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We are attempting to export about 30 GB database via 1C accounting application. The SQL server is at 20% CPU utilization and appears to use all available ram - 2GB out of 4. I've read about the /3GB flag, but we would like to stuff more memory into server and have SQL server use more. What do I have to do? Will just upgrading Windows 2003 Server from Standard Edition to Enterprise Edition help?

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Please can you clarify which version of SQL server (2000 or 2005 you specify both in the question title)? Which edition of SQL server? 32 bit or 64 bit? –  SuperCoolMoss Jul 24 '09 at 15:59
    
If I am not mistaken, it is 2000, 32 bit. –  Konrads Jul 26 '09 at 7:34
    
Thanks Konrads, and what's the edition of SQL server? (Enterprise / Standard etc.). –  SuperCoolMoss Jul 26 '09 at 8:49

3 Answers 3

up vote 2 down vote accepted

Per the table right at the bottom of this page, SQL 2000 standard edition won't use more than 2GB of ram, but depending on what server OS you are running, the Enterprise Edition of SQL Server 2000 can use up to 64 GB of RAM.

It's all about pricing and market segmentation, I'm afraid.

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I think this is the ultimate cause. I wonder if there is a quick way to upgrade 2000 Std to EE for migration. –  Konrads Jul 26 '09 at 7:36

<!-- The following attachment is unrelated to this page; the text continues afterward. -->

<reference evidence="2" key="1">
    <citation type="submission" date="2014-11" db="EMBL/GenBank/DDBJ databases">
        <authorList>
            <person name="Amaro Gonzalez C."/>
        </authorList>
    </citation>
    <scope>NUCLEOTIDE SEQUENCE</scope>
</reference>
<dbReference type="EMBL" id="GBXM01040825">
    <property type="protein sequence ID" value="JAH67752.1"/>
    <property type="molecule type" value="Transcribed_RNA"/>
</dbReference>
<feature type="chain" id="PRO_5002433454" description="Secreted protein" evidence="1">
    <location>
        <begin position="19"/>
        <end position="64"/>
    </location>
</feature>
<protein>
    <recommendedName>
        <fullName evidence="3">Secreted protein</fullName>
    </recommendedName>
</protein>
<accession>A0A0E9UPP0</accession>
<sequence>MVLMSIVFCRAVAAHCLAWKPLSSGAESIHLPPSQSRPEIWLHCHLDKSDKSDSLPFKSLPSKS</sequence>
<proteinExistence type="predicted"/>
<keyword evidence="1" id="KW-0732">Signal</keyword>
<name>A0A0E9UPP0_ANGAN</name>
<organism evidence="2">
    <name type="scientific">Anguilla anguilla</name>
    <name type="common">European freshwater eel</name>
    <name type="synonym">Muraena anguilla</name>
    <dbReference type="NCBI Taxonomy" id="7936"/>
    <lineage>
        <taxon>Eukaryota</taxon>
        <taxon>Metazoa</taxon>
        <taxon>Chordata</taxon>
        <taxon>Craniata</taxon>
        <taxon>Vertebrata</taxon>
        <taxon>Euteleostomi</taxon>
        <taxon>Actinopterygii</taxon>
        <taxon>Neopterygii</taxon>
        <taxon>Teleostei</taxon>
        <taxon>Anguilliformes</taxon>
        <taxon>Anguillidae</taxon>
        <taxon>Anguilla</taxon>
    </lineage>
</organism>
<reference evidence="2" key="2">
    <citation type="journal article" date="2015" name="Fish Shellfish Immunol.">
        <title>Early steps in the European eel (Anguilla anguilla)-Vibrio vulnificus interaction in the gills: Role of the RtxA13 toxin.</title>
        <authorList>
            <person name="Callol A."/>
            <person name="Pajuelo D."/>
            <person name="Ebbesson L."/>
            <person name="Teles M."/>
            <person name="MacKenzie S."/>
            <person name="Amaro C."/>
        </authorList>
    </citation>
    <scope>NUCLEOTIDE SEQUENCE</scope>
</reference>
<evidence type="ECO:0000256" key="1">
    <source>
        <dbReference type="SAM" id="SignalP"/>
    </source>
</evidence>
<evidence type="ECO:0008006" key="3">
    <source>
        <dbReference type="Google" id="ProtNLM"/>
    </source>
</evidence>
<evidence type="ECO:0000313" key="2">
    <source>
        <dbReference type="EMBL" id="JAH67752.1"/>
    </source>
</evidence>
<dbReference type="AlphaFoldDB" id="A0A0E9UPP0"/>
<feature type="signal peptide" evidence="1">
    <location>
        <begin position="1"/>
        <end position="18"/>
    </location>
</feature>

I think the best way is to go for x64 architecture, if you want to get all the benefits from added RAM. The things would work much more natively in that way. We have several highloaded instances of 1C (16GB of RAM on SQL and application servers), SQL2005 x64 works well on Windows Server 2003 R2 x64 edition. As for application server (if you need it), we use Terminal Services on Windows Server 2003 x64 and also 2008 x64 and everything goes OK. The version of 1C is 8.0, I'm not sure if the things are all right if you mean 7.7, though.

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If you're running 32bit SQL with one instance, than no. 3GB is max.

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